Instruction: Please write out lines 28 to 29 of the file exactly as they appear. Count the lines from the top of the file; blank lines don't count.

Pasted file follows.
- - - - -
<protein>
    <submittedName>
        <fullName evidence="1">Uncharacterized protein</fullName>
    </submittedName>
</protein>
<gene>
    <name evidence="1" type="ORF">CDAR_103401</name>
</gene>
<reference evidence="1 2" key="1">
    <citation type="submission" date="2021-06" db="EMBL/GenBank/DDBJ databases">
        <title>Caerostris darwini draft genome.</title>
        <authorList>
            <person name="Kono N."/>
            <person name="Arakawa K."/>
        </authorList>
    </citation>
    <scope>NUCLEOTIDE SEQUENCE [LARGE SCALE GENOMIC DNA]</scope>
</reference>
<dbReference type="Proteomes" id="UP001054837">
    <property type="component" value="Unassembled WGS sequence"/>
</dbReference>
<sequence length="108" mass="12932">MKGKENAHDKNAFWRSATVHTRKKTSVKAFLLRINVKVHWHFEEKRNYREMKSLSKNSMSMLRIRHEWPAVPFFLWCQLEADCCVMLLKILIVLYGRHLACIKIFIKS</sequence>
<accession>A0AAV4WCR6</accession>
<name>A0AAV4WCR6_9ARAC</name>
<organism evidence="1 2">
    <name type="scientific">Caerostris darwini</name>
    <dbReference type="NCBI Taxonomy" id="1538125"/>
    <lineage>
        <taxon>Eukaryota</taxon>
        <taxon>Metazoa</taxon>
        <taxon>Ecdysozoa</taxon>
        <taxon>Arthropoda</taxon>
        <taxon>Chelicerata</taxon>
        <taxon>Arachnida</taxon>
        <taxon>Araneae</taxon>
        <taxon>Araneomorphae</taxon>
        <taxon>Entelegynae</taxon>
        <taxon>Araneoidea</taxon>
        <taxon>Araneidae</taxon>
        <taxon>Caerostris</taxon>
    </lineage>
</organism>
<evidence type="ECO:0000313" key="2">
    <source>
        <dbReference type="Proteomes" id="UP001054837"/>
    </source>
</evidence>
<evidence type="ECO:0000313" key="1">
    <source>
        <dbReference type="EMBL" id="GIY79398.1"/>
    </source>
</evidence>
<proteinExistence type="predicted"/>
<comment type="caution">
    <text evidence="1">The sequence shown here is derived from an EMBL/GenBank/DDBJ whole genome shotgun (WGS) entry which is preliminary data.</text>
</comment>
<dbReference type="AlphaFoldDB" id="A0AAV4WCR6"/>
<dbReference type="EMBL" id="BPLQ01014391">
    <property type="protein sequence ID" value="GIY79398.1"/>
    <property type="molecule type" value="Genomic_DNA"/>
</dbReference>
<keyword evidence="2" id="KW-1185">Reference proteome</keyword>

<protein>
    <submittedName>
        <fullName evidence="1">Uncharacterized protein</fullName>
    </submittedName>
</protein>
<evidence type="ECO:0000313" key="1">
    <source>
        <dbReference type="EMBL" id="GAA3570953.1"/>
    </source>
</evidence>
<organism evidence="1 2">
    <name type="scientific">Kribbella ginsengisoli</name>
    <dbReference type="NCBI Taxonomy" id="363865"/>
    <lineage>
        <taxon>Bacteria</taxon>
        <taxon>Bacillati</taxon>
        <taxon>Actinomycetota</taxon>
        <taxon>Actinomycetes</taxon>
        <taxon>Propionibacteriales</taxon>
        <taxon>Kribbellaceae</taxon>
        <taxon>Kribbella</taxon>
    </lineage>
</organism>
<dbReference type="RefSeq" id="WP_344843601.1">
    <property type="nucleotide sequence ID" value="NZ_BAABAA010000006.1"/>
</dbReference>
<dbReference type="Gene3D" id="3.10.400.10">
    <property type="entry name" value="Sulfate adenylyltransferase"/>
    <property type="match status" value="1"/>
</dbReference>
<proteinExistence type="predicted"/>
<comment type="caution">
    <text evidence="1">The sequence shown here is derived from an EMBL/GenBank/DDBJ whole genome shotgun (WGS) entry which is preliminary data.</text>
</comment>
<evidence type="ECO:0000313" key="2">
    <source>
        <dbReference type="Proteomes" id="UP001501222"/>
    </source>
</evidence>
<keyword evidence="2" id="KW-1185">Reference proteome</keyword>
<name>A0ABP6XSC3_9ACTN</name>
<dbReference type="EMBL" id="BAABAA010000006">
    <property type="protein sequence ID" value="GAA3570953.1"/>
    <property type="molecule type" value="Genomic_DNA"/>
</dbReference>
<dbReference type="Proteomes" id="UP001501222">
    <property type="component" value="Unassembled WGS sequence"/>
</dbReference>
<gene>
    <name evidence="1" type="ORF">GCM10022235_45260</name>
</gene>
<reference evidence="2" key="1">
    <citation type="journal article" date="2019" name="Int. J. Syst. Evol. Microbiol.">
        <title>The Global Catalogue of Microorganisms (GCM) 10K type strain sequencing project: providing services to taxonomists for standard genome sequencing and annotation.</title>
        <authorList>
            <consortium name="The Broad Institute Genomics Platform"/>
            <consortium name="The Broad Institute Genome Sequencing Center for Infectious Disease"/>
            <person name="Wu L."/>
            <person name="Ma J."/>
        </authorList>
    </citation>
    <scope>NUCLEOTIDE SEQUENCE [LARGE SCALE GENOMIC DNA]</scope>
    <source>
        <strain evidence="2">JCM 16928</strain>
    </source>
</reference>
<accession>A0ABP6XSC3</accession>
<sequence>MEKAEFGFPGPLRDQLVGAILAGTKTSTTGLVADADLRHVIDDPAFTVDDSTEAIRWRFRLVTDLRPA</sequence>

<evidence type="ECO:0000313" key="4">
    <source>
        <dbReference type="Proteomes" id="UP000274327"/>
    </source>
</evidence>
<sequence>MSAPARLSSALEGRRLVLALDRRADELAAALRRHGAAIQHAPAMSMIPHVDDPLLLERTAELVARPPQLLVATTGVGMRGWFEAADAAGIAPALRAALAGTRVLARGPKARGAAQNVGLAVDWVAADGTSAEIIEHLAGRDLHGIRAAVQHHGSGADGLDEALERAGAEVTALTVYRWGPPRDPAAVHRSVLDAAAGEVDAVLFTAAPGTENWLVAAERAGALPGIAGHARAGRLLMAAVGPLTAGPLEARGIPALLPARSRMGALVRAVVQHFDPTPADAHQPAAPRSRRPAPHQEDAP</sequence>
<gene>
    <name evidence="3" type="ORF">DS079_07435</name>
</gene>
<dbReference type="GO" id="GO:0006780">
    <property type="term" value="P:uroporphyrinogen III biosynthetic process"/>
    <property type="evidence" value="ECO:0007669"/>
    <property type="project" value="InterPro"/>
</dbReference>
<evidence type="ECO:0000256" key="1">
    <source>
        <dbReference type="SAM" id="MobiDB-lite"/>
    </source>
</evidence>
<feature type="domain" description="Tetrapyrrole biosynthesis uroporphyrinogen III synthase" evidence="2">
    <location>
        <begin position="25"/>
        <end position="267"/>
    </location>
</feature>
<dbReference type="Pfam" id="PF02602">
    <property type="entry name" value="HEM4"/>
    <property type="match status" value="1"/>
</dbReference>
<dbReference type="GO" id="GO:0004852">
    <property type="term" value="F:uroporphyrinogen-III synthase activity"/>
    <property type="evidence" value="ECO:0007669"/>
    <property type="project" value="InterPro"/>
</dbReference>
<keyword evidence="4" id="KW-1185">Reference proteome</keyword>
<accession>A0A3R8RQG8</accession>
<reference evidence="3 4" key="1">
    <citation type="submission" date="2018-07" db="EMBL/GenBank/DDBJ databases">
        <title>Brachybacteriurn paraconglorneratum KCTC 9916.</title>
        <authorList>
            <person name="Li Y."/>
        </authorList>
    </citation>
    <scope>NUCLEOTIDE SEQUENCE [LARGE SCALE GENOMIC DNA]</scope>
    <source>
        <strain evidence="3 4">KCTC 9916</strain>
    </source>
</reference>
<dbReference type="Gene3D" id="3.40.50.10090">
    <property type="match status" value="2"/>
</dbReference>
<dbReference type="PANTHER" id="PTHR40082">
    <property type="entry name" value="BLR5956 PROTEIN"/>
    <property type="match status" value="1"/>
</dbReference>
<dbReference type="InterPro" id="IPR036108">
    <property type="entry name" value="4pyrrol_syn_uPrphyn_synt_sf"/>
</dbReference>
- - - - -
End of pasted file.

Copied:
    <lineage>
        <taxon>Eukaryota</taxon>